Patrick, front stepsIn this project, I want to exercise the best of all the strengths that I've gained by producing a collection of 4 environmental portraits done in the style of photographers I wish to emulate such as Joel Grimes and Tim Tadder, such that the portraits have a coherent theme and lighting style to bind them together. I've decided to call this first self assignment: Alchemy: Series One, a series having portraits that integrate the four natural elements, Air, Water, Earth, and Fire. More on this assignment later when its complete.

For now, I spent part of Thanksgiving in the garage practicing the technique and exercising all the moving parts.

Three Light Strobist Practice, on Flickr

The One Light Workshop on DVD

DericEver since I read about Zack Arias on The Strobist blog I've been a fan of his photographic style and I've enjoyed his generous lessons such as the 5-part White Seamless Tutorial. To the right is a photo I took after mastering the inverse square law of light in part 2 of Zack's tutorial. This was shot on white seamless believe it or not. Ok, this was one gridded main light at F22 and two bare bulb strobe heads behind him for rim light, but what the hell, that's my style.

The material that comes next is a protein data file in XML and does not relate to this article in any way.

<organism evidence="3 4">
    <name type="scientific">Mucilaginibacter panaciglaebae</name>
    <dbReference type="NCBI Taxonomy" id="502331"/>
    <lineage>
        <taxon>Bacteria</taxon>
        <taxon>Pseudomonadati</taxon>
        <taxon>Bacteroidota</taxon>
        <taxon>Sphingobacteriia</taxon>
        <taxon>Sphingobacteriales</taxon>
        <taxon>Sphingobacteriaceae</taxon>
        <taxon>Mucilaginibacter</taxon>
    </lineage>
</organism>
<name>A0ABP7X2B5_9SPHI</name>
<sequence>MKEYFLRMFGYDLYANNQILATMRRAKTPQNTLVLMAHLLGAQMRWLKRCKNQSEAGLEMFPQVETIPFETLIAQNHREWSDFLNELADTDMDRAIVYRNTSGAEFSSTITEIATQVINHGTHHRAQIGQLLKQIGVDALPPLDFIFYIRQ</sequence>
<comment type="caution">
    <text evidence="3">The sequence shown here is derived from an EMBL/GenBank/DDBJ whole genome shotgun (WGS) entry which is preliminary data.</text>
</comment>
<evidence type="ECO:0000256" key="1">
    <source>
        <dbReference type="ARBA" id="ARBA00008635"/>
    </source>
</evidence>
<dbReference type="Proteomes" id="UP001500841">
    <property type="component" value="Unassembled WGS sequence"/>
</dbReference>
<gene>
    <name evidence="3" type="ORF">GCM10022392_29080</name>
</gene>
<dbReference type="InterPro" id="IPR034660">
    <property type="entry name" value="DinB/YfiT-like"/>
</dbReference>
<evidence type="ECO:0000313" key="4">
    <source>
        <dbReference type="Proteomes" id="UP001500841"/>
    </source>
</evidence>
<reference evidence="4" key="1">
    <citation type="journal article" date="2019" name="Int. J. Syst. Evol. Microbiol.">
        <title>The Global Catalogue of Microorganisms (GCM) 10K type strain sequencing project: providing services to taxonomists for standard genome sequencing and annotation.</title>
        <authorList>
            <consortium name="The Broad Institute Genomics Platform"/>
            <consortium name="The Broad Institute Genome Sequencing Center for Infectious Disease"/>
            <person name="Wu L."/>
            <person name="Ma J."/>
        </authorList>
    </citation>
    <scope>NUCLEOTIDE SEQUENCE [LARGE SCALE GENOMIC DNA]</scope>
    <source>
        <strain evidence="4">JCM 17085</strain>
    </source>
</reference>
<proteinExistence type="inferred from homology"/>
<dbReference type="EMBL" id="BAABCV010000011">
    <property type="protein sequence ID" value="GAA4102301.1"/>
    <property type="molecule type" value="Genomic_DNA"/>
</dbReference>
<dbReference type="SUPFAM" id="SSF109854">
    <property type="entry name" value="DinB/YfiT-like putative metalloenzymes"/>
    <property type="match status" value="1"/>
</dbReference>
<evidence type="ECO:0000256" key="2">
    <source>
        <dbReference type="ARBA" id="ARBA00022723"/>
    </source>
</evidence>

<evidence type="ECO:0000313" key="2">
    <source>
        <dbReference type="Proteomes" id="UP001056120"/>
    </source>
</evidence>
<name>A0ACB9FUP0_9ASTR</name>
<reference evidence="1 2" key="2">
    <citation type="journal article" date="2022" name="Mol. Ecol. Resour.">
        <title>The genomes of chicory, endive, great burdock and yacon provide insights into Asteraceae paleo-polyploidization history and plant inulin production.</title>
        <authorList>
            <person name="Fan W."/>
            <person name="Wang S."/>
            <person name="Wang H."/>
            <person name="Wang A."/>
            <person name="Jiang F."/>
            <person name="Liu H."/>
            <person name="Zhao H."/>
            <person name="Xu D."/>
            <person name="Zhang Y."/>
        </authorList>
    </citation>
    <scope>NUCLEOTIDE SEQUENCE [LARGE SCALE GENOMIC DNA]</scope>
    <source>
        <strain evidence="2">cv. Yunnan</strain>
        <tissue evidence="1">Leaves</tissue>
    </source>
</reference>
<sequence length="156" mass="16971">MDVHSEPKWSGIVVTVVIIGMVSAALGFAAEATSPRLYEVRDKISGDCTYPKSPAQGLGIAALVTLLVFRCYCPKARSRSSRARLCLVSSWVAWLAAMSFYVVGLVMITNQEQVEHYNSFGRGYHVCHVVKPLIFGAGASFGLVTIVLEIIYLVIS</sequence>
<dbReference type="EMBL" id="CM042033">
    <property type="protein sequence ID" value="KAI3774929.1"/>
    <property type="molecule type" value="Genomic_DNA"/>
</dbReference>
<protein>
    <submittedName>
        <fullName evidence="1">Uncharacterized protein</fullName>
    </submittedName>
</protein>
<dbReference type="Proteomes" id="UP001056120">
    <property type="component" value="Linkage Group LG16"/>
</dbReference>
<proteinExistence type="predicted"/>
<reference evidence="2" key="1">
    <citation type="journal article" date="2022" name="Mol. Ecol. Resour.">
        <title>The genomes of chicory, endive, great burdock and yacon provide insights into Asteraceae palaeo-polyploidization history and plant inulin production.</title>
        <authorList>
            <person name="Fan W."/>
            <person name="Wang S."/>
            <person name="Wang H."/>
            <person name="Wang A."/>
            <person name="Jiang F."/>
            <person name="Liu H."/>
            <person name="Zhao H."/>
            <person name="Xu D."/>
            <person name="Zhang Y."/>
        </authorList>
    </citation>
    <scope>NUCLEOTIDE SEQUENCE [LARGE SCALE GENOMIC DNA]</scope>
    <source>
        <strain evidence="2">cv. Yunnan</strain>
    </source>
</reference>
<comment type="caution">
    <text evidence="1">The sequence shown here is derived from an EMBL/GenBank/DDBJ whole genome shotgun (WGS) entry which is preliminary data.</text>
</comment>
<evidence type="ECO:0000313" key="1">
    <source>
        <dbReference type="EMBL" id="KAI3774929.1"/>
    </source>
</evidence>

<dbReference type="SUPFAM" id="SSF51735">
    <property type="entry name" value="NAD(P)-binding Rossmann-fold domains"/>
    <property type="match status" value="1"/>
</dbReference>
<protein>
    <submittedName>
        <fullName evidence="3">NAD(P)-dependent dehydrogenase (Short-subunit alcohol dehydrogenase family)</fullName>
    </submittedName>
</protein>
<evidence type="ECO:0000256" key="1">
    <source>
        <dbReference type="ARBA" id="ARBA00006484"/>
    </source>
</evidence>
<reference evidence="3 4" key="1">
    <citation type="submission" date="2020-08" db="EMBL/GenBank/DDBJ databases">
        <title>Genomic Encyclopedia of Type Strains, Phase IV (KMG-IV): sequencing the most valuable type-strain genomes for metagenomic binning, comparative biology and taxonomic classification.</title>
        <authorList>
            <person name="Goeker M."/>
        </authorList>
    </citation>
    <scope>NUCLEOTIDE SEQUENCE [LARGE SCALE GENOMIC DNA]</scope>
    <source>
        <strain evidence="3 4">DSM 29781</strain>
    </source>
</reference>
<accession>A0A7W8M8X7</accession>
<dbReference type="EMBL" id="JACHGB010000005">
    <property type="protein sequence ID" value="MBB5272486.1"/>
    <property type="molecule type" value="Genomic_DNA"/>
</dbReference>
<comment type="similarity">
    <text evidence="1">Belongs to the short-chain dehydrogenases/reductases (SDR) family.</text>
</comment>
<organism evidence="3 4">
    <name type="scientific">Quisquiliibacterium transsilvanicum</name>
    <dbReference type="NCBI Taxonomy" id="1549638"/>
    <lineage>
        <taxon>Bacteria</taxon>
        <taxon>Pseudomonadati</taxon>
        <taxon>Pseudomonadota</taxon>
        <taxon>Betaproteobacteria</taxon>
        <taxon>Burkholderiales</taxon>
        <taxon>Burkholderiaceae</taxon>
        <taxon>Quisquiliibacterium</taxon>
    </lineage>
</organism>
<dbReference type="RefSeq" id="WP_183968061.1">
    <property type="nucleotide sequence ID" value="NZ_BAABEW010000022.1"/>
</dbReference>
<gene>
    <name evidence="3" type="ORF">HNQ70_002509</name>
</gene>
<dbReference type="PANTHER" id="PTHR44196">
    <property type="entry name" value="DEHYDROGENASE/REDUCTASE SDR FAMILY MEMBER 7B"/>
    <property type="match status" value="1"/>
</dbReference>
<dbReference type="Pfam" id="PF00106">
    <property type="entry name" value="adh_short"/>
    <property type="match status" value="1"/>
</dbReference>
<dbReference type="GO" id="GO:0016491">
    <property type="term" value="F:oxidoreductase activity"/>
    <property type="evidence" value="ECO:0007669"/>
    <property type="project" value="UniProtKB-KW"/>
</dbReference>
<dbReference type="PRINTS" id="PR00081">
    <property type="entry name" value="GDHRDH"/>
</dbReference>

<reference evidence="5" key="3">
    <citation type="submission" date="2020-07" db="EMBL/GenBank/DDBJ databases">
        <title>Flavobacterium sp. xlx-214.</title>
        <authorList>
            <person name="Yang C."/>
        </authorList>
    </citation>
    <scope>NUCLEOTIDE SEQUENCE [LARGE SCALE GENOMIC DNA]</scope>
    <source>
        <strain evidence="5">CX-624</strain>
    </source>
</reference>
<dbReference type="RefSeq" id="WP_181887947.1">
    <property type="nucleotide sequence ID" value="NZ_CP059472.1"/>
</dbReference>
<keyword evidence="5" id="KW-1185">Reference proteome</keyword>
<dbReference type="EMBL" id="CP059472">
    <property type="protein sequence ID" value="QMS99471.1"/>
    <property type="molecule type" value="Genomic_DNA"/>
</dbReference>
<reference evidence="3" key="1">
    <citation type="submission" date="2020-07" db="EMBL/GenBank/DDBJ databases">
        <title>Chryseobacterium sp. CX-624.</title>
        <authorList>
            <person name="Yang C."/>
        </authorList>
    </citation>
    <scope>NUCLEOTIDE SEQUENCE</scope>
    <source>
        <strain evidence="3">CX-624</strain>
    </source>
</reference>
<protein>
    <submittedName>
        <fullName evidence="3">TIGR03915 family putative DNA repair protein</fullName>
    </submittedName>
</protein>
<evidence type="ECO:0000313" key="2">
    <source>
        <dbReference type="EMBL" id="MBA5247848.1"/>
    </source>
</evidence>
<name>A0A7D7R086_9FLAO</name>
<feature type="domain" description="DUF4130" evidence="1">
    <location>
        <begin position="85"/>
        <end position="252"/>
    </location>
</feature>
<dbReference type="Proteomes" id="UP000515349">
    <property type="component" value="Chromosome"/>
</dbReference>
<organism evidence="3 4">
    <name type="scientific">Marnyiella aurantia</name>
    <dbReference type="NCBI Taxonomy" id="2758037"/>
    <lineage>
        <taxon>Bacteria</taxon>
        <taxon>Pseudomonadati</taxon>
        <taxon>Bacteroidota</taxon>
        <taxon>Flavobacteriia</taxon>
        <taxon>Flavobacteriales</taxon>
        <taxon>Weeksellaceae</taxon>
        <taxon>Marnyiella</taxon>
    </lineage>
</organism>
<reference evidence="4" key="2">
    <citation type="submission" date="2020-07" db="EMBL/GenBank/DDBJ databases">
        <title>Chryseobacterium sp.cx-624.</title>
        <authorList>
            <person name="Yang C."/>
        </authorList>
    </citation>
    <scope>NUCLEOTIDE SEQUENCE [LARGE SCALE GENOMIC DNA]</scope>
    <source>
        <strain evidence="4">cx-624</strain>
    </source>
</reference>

When I learned that Zack has a DVD of his popular workshop for sale, I checked out the site and watched the promo video of the workshop. I'm always looking to learn new photography skills so I ordered the DVD set of One Light Workshop right away.

The DVD just arrived so I can't review it yet, but I have to say that Zack is one hell of a marketer! Included with the 2 Disc DVD set was a handy lighting field book to keep in the gear bag, and some One Light bumper stickers, and a One Light T-Shirt, and a music DVD produced by his wife. That's quite a package.

I'll be completing my photography work at CDIA by the end of this year and will launch a formal small photography business. The 10 hour Strobist DVD set was a treasure chest of speedlight skills which I devoured this past summer, and I expect to fully immerse myself in One Light Workshop (as well as the Joey Lawrence DVD tutorial) very soon.

IMG_1737-2

"People are happier when they're lit" - Love that tag line Zack!